Wild About Texas – October, 2009

Wheeler’s sotol (Dasylirion wheeleri)  is one of the “woody lilies.” (See the unusual flowers of Texas sotol below.) Photo by Joe Marcus.

Native Lilies A-Z

So many of our most elegant native plants occur in the lily family, or, Liliaceae. Many have showy blossoms, some are evergreen, a few are edible and yet others are fatally poisonous. In the field, lilies can be identified as having six petals and flowers that are radially symmetrical (meaning they can be cut into identical halves from any point through the center). Narrow grassy or strap-like foliage emerging from the base of the plant is typical, and many have bulbous or fleshy roots. Taxonomy of this family is contentious, and some botanists put agaves and other plants into the lily family.

Here are a few garden-worthy lilies you may want to know about if you don’t already:

Drummond’s wild onion (Allium drummondii). Robert L. Stone.

Canada wild onion (Allium canadense) with bulbils. Joe Marcus.

Spring rainlily (Cooperia peduncula). Michael Dana.

Texas spiderlily (Hymenocallis liriosme). Mrs. W. D. Bransford.

Death camass (Zigadenus nuttallii). Joe Marcus.

Texas sotol (Dasylirion texanum). Joe Marcus.

Bear-grass (Nolina texana). Paul Cox.

Onions: Drummond’s onion (Allium drummondii) has fine foliage that shows up in winter and disappears after flowering in late spring. Flowers are light pink to white and have a delicate fragrance contrasting with the sulfurous odor of the leaves. Don’t let them get crowded by other plants during their growing period. Canada wild onion (A. canadense) is a bit more robust, with white to yellow flowers sometimes tinged with pink. Instead of seeds, plants form bulbils (small bulbs) in the flower heads. The bulbils fall to the ground to start new plants. Both species spread vigorously but retreat into the ground from late spring to early winter. Plant in full to partial sun.

Rainlilies: Spring rainlily (Cooperia pedunculata) and fall rainlily (C. drummondii) are so similar they are often mistaken for the same thing. Blooming with creamy white to pink flowers after rains, they can usually be distinguished by the time of year they bloom, although their bloom periods overlap in the middle of summer. They do best in non-irrigated areas. Collect your own to grow from seed. Best in full to part sun in a variety of soil types.

Texas spider-lily (Hymenocallis liriosme) is found in the eastern quarter of the state, where it thrives in marshes and beside streams. It also does well in other areas provided it gets ample water. The showy, clean white flowers contrast dramatically with the dark, shiny green foliage, lending a tropical feel to a garden. Grows in full sun to considerable shade.

Crow poison (Nothoscordum bivalve) is very similar to Alliums but should not be mistaken for them. Crow poison has only  four to 12 flowers per cluster, many fewer than the onions, and the bulbs do not smell sulfurous. Blooming both spring and fall, this is a common wildflower, considered by some to be a weed — a pretty one at that! Ranges throughout the state in open sun or light shade.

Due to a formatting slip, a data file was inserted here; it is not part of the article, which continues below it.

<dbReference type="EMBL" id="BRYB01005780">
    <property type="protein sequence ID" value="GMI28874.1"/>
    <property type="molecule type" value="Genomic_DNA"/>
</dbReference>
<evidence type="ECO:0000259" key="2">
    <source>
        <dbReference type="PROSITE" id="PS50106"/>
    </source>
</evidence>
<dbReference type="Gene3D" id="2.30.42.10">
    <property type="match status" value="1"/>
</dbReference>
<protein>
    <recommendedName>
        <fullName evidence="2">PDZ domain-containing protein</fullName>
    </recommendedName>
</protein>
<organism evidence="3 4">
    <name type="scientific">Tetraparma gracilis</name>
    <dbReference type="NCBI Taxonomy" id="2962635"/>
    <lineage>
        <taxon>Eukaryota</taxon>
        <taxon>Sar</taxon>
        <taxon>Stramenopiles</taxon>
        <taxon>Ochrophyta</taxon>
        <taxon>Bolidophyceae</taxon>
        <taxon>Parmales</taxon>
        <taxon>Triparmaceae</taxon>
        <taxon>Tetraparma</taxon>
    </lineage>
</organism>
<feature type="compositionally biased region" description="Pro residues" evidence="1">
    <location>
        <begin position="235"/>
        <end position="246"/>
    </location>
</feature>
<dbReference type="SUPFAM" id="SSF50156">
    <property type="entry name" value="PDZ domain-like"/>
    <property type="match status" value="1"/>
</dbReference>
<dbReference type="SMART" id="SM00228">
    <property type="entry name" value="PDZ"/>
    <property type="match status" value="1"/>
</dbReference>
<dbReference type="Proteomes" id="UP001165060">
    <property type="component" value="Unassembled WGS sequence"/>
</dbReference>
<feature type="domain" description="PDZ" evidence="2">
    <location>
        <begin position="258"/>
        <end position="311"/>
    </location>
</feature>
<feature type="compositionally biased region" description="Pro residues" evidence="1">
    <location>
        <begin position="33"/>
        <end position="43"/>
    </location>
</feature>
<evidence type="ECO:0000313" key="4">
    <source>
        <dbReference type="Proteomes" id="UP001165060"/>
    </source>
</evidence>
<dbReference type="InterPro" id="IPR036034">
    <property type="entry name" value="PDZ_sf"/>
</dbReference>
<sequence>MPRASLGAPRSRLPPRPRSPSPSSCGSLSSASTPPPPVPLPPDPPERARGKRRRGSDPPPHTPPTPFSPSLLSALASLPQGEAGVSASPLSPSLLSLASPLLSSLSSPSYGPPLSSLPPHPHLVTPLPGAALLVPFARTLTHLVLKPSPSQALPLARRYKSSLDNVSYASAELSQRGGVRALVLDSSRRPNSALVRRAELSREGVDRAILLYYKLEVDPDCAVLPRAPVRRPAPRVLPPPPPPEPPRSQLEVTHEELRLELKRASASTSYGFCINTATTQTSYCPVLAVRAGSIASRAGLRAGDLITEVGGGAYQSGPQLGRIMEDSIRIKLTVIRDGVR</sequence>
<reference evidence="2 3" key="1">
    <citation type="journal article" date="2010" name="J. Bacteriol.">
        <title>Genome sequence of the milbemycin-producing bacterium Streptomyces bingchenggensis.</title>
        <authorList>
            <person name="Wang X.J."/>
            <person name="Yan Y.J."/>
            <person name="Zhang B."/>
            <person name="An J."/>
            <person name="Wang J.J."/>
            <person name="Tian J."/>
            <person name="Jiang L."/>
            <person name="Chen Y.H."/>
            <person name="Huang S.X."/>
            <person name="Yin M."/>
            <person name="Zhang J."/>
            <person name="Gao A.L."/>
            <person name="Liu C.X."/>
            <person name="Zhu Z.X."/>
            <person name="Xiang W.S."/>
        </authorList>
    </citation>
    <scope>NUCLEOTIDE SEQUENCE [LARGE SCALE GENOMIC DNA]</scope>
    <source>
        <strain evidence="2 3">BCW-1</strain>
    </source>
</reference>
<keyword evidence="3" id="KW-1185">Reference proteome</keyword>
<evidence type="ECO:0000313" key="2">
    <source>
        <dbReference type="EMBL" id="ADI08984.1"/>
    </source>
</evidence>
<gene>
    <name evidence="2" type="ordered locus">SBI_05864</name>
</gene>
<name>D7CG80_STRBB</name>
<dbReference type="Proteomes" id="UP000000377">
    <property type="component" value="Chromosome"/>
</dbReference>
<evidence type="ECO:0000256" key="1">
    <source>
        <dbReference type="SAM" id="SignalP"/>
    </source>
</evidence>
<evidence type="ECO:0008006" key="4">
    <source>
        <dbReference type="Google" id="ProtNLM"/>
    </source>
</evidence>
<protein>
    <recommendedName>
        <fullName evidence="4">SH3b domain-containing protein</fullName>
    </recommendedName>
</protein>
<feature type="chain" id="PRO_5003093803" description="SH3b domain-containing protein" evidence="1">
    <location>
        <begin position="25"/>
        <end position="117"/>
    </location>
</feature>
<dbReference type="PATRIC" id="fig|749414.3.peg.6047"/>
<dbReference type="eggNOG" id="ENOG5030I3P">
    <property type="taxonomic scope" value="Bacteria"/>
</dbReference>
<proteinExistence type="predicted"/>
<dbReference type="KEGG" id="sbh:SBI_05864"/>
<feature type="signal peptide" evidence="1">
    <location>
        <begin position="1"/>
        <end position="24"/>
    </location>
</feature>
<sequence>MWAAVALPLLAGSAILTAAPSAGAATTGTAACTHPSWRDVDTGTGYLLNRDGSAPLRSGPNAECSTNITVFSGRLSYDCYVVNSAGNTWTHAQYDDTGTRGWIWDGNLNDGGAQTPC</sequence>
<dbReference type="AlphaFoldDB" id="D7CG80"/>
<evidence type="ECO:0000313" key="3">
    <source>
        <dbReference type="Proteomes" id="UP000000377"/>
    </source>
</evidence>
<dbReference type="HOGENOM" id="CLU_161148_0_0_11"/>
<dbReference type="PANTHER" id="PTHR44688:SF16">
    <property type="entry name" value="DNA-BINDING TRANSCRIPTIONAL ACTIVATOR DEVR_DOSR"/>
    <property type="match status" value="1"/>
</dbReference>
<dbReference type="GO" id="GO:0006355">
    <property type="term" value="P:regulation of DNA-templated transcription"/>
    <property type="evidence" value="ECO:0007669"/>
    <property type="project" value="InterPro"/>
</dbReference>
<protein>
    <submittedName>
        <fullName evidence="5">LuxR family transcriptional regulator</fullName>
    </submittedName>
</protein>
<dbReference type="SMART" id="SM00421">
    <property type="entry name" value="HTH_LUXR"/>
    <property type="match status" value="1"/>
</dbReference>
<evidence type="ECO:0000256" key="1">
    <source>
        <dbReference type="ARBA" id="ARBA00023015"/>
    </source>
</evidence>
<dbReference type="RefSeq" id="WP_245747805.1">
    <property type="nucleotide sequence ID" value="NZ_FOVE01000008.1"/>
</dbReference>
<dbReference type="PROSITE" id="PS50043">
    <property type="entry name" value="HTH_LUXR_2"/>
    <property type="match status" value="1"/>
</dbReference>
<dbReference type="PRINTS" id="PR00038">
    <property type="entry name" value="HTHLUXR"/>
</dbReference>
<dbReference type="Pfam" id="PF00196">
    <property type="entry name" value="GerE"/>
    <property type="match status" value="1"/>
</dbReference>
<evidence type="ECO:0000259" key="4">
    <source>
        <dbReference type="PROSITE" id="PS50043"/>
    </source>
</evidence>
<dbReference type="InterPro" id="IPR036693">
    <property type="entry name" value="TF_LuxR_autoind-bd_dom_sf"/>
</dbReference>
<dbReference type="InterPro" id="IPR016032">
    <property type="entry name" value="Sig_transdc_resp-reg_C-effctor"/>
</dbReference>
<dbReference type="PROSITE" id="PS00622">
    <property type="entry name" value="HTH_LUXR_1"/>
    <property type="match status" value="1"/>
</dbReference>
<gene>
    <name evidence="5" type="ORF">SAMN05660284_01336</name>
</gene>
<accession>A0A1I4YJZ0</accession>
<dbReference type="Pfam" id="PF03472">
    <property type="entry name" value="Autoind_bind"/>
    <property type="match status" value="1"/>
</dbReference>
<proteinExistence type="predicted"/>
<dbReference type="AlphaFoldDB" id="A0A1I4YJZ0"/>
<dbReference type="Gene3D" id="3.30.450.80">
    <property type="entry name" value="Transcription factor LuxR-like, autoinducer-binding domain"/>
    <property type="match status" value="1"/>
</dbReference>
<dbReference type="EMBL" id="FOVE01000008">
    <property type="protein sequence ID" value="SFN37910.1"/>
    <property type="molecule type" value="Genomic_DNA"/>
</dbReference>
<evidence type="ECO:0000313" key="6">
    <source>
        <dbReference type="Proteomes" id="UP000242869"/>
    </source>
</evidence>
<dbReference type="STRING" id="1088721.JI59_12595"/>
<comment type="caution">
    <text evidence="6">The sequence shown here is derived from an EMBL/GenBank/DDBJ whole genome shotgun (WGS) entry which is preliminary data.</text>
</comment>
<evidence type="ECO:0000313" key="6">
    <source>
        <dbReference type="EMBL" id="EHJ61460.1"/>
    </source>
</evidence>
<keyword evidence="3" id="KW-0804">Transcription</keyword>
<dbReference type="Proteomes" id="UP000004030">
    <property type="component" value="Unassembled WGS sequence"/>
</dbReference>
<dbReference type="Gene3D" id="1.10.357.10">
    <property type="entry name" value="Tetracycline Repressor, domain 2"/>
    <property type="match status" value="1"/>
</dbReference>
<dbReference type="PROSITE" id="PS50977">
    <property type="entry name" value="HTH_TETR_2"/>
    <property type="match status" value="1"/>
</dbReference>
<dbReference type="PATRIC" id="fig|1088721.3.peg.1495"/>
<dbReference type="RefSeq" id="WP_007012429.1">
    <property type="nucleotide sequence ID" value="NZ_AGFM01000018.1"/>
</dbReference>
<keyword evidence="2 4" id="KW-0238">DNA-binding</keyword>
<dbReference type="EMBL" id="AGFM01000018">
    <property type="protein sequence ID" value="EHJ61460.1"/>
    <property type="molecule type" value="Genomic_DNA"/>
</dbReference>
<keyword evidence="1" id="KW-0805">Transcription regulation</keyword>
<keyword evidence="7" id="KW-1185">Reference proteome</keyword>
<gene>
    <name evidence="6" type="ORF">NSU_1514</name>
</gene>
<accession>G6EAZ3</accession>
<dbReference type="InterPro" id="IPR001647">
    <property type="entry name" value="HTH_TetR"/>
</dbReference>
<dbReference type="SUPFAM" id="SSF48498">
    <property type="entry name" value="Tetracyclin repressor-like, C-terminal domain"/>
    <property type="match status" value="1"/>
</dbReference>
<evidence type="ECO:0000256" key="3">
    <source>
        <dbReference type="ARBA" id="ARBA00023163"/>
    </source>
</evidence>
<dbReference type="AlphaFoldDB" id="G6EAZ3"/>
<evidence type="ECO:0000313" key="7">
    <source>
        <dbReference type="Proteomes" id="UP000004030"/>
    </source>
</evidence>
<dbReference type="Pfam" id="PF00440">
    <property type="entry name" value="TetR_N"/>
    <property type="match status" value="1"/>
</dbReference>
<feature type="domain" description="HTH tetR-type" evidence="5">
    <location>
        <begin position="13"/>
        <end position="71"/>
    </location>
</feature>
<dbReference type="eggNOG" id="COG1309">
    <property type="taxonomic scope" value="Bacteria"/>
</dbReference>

Death camass (Zigadenus nuttallii), so named for its deadly toxic nature and likeness to the edible wild hyacinth (Camassia sp.), blooms in spring with dense clusters of small white flowers that provide nectar to butterflies. Death camass thrives in prairies and open woods. Plant in partial sun. Tolerates a wide range of soil types.

Sotols: Texas sotol (Dasylirion texanum) of Central and West Texas and Wheeler’s sotol (D. wheeleri) of far West Texas are both excellent for providing strong form as well as graceful movement in a landscape. Considered “woody lilies,” they differ from each other in foliage color. Texas sotol is yellowish-green, while Wheeler’s sotol is blue-gray. I think the flowers look like Cheetos. Provide full to part sun, excellent drainage, and no extra water.

Basket-grasses: Also known as bear-grass, Nolina texana grows typically in dry woodlands under the shade of live oaks and red oaks, but also tolerates full sun. The long, graceful leaves evoke flowing water and work nicely hanging over a wall. Devil’s shoestring, N. lindheimeriana, grows under similar conditions, but is slightly larger with grayer leaves that have very sharp edges, comparable to Pampassgrass. Use caution when handling. Both species are “woody lilies” with evergreen and supple leaves that are ideal for basket making.

Many of these plants are not commonly found in nurseries or garden centers, but diligence may reward you with a few. Some can be purchased from seed and all have been found at the Lady Bird Johnson Wildflower Center’s semi-annual plant sales (although not at every sale). Also keep an eye out for seeds you can collect yourself.

For more information about Texas native plants, visit the Wildflower Center’s website at: www.wildflower.org.

About the author:  Andrea DeLong-Amaya is the director of horticulture at the Lady Bird Johnson Wildflower Center in Austin.

Posted by Neil Sperry
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